This is obviously my shameless attempt to lure readers with pictures of dogs. Here you go:

 

After this, I went to Shibuya to meet up with some coworkers. I took a final photo of another, more famous dog, and went out for a night of carousing. Nomihodai (all you can drink), combini beers, and some mucking about in the famous crowded crossing of Shibuya square. I met some of my former students, and was luckily not so drunk as to agree to go clubbing with them. I also met an “avant-garde” jazz musician who was photographing his cover art along one of the avenues.

All in all, this was a fine day.  Sometimes I fear that I get so caught up in the day-to-day of working in Japan that I forget that I’m actually living in Japan. When I was in China, there were not many means of getting out of my city, but everything was so utterly different that my daily life did not have a recognizable routine. Here it’s different. I have co-workers, a full day of classes, and a pattern that repeats itself. My company enjoys and promotes this sort of unchanging repetition I believe, and that’s alright. Nevertheless, it’s important to take the opportunity to go out into the world, especially when the world offers such wonderful sights.

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Finding a Gym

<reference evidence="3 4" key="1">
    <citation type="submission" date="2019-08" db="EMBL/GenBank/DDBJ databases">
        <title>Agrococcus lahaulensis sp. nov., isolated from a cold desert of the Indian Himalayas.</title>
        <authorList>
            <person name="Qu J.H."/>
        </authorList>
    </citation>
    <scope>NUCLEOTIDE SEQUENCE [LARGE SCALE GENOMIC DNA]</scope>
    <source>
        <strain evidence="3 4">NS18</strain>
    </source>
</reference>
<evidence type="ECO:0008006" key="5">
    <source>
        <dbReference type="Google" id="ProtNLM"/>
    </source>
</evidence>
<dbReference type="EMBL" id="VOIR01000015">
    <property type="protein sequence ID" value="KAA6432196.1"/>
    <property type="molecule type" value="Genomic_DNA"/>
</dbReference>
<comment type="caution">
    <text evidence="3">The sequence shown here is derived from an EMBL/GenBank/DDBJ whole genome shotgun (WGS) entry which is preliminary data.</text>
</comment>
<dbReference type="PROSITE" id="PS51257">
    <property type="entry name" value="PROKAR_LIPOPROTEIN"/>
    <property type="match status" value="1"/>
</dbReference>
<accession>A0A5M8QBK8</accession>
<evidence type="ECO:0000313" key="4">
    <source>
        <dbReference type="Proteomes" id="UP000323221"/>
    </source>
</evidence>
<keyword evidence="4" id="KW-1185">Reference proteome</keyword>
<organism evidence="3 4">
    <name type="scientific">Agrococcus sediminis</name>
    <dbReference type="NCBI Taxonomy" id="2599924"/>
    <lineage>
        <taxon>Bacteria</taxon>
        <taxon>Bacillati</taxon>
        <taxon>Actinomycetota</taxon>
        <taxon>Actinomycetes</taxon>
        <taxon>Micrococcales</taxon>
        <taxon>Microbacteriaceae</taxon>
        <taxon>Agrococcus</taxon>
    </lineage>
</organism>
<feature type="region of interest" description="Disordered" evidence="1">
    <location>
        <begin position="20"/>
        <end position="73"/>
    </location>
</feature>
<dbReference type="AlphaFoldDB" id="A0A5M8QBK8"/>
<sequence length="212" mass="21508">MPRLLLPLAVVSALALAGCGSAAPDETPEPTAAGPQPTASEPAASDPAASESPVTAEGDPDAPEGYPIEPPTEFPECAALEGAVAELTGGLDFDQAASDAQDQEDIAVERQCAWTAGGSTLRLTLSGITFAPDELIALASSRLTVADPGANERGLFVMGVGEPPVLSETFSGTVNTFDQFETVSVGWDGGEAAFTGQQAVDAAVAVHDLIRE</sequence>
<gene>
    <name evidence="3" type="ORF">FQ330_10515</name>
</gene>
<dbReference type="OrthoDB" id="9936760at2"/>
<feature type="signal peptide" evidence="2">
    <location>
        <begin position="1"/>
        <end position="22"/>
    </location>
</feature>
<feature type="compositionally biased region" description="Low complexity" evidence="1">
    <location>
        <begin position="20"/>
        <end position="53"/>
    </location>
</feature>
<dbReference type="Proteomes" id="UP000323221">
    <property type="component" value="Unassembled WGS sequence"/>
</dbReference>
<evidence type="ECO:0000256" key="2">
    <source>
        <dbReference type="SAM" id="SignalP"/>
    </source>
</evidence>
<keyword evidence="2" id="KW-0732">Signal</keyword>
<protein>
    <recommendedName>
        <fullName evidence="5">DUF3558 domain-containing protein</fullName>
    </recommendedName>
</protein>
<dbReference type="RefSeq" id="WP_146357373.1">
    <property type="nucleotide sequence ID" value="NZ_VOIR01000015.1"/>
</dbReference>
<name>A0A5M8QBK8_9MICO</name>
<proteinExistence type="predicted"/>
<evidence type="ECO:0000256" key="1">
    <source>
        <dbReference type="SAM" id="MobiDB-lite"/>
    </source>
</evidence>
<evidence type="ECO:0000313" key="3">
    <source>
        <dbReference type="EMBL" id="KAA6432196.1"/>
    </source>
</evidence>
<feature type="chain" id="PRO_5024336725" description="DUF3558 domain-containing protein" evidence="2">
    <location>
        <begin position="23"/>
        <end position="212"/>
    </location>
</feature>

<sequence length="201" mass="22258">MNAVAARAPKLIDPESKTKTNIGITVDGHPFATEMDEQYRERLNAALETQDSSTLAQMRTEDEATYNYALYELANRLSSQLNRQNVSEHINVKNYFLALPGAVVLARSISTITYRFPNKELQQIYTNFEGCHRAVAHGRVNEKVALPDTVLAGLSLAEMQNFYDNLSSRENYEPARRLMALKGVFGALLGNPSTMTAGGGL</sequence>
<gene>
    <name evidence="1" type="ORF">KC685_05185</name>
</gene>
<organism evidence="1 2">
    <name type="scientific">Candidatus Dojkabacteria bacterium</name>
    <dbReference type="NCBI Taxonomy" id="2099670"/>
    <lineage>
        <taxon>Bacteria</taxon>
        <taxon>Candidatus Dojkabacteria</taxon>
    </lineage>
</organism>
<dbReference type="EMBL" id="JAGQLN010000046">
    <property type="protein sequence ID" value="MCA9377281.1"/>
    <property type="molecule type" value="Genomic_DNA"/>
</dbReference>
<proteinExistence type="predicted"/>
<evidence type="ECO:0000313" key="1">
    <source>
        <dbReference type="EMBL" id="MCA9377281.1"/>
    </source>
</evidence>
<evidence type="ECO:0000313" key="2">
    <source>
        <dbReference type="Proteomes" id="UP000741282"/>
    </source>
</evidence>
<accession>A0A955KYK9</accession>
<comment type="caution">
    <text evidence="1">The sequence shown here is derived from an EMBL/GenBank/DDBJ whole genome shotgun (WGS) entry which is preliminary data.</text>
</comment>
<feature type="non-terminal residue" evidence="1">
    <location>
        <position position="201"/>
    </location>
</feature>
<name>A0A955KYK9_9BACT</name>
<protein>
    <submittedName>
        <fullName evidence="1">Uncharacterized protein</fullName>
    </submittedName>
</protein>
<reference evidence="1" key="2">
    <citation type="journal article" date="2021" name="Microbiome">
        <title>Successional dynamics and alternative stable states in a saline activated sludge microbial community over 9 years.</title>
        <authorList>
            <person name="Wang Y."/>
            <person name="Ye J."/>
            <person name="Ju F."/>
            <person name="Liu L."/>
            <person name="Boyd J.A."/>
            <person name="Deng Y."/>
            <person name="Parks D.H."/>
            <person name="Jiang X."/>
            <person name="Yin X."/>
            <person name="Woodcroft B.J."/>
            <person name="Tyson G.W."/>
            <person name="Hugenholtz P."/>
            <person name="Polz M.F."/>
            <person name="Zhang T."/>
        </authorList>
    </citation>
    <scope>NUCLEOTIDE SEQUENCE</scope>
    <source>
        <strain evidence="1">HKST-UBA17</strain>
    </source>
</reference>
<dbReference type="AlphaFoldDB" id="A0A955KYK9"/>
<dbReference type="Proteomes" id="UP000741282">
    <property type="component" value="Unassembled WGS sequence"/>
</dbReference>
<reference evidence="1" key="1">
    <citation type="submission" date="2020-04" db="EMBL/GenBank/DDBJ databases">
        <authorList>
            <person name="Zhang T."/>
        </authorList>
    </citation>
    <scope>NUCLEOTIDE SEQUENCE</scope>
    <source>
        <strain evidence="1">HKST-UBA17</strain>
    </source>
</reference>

Last semester, I had to walk three miles every day to and from school. I tried joining a 24-hour gym near my train station, but they wouldn’t accept me because I was not fluent in Japanese (yes, fluent, according to my friend’s boyfriend’s translation, who added it was code for “you aren’t Japanese.” Ouch). I did a little bit of yoga, but ultimately I considered the walk to be my “exercise.”  While my weight and body shape did not change that much, I inevitably toned up. Excellent default improvement!

My new company-assigned apartment is significantly closer to work, so I want to go back to working out at an actual gym. They are everywhere in Japan. There are 24 hour fitness rooms, large traditional gyms (like Golds), a growing collection of Crossfit specific gyms, massive community centers that have traditional Japanese sport rooms (martial arts, archery, etc.), all sorts of boxing and martial arts schools, and everything in between. Somehow I’m in a neighborhood with no neighborhood gym, save for a Curves the size of a broom closet. I’m not allowed to use the gym at my campus, so I had to expand my search.

After searches for “Gym,” “Sports Center,” “Fitness Complex,” and such, I found four good candidates for my new gym. I avoided gyms that were focused on Crossfit or offered any sort of “complementary” metabolism programs, since the advertised programs jumped in price once the complementary periods ended, and my Japanese is too weak to negotiate that kind of language.  I really wanted a pool, and my maximum budget was 10,000 yen/month (roughly $100/month).  From the map search, I started researching websites.